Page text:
British media has been "in the bag" for a long time

British media has been “in the bag” for a long time

The Guardian editors appear to have gotten an assignment from British Intelligence to try to put lipstick on a pig. I had predicted during one of my Debate Shows that the Aleppo jihadis would attack the humanitarian corridors to scare their human shield civilians from taking that path, and within a day they were doing car bomb attacks and shelling the corridors.

The rebels have been counter attacking Syrian lines in an effort to open up their own supply corridors. It is they who have refused to join the peace process via a political solution, as they bet that their backers would continue to keep them in the fight during the phone ceasefire.

Turkey’s coup may have been the tipping point for a change in Erdogan wanting to concentrate all of his resources on the home front and ease out of the Syrian conflict.

His main war aim now seems to be in taking on the international Gulen organization and its main sponsor, the U.S. But Erdogan seems unpredictable now, with his attempt to blackmail the EU with his demand for a visa regime by October or he would reopen the refuge floodgates.

This is hardly a predictable situation by any means, especially when we see Russia-Turkey relations being normalized, something that began before the coup; and some say this may have had an effect on its timing, as Erdogan has now openly charged the CIA and FBI with supporting the coup.

The rebels shooting down a Russian relief helicopter returning to base might have put a wooden stake through their hearts. They will now be met with cold resolve. Assad and the Russians know that the rebels and Jihadis have nothing to fight for when they have lost Aleppo, and their backers will abandon them.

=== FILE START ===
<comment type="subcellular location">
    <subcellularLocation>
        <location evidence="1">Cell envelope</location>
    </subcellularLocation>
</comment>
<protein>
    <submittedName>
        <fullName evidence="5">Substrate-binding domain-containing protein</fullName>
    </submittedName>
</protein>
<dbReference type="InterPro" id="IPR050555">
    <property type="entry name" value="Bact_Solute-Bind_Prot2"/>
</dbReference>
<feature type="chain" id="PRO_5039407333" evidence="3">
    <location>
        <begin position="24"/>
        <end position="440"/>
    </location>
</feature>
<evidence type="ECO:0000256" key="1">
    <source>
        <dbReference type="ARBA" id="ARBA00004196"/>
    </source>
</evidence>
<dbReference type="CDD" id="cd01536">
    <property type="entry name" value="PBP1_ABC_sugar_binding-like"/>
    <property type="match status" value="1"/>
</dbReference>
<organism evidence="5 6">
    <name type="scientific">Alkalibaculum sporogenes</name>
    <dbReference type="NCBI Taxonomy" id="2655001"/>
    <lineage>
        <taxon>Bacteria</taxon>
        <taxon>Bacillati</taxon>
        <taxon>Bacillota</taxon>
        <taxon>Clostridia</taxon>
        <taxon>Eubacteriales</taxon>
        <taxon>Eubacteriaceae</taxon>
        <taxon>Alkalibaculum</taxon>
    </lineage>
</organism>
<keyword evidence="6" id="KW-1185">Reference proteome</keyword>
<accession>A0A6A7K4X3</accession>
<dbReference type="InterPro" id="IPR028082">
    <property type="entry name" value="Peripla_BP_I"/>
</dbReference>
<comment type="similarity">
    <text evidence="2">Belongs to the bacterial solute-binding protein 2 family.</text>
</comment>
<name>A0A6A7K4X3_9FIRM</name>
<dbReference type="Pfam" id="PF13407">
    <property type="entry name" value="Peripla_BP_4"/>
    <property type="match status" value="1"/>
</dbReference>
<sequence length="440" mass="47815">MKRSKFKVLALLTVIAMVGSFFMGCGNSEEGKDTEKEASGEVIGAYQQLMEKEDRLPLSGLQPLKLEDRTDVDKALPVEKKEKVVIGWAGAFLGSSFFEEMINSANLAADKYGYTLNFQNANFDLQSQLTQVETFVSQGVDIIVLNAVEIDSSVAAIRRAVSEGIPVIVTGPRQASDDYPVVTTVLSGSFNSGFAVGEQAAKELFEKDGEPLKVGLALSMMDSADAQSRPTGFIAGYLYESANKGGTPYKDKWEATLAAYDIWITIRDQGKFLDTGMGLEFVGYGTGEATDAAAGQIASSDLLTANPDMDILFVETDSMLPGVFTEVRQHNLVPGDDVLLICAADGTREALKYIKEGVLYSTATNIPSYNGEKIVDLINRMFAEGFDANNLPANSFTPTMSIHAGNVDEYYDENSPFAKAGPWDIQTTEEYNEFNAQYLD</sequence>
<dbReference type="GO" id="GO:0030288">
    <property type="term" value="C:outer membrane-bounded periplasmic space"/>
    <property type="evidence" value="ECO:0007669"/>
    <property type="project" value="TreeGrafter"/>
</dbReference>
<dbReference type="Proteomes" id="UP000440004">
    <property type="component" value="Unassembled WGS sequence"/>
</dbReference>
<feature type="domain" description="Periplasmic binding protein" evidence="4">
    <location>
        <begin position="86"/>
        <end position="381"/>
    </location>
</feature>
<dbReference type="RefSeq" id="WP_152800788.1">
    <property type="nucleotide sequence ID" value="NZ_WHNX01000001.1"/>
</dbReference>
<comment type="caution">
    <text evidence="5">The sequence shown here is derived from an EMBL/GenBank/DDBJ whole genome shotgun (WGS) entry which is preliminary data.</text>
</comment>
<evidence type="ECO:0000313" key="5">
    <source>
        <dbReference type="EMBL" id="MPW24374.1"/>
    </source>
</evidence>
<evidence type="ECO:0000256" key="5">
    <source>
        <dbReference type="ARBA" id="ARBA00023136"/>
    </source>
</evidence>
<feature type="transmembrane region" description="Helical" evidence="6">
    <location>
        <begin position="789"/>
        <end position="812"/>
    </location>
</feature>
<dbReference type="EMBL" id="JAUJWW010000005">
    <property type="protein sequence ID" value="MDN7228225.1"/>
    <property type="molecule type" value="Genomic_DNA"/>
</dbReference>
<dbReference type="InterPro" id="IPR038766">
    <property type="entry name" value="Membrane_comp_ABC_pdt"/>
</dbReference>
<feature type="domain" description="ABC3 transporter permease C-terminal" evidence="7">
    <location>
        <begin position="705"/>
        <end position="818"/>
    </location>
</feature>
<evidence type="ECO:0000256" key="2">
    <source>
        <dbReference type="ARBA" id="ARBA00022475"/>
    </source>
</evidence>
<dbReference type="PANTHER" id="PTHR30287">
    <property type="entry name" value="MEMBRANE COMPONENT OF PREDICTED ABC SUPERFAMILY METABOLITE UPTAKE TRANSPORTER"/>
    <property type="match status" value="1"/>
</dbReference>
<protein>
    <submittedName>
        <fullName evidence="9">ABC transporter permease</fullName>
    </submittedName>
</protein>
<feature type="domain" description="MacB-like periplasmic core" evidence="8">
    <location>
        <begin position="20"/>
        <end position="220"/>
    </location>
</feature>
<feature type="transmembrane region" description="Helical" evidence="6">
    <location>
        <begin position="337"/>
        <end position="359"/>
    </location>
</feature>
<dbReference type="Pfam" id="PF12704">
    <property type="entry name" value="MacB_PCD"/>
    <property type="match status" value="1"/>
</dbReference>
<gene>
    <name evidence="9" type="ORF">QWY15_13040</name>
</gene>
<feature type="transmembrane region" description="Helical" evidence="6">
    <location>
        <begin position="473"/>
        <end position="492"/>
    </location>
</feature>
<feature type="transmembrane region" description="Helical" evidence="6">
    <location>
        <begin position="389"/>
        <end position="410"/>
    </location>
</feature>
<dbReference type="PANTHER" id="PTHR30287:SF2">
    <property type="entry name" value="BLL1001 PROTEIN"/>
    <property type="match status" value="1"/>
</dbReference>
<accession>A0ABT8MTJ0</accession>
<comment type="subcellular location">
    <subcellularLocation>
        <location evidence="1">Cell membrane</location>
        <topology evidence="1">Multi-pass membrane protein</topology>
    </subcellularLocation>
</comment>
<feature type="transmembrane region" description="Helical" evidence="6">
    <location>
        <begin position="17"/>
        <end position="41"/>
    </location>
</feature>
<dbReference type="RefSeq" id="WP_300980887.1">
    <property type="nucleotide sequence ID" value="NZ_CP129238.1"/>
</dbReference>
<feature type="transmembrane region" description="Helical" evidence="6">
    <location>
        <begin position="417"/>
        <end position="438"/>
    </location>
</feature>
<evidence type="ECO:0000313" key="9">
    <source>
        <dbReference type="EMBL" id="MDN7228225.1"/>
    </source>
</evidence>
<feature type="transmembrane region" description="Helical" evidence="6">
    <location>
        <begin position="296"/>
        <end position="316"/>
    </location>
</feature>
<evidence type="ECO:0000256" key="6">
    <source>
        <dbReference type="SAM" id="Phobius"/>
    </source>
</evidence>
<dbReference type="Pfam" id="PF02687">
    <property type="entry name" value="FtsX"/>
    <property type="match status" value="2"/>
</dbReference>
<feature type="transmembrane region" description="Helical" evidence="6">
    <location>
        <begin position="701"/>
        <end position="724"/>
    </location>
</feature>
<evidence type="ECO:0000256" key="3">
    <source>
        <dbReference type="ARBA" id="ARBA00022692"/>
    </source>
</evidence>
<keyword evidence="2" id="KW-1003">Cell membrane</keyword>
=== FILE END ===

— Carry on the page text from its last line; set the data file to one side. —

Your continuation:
Gone will be the Saudis’ dream of an energy pipeline to the Mediterranean and onward to Europe. Gone will be the dream of an autonomous rebel region that might want to someday host US military bases or even NATO in Damascus’ rear and block Iranian-Russian flights through Iraq.

The Russian cruise missile strikes from the Caspian Sea launches have not been forgotten, neither the importance of having friendly and safe ground to fly over when projecting military power. That is why the US coalition wants to keep its rebel forces in control of Aleppo.

Jim W. Dean, managing editor for Veterans Today, producer/host of Heritage TV Atlanta, specially for the online magazine “New Eastern Outlook”.

______________

Related Posts:



The views expressed herein are the views of the author exclusively and not necessarily the views of VT, VT authors, affiliates, advertisers, sponsors, partners, technicians, or the Veterans Today Network and its assigns. LEGAL NOTICE - COMMENT POLICY

Posted by on August 6, 2016, With 4098 Reads Filed under WarZone. You can follow any responses to this entry through the RSS 2.0. Both comments and pings are currently closed.

Comments Closed

17 Responses to "NEO – Don’t Cry For Me in Aleppo"

  1. Worker Bee  August 6, 2016 at 6:29 pm

    Some big picture questions.

    If Syria had nuclear armed cruise missiles that could hit Ankara, Riyadh, and Tel Aviv, would this war have happened? If the answer is no, that seems to be a way to start of a nuclear arms race with only losers in the long run.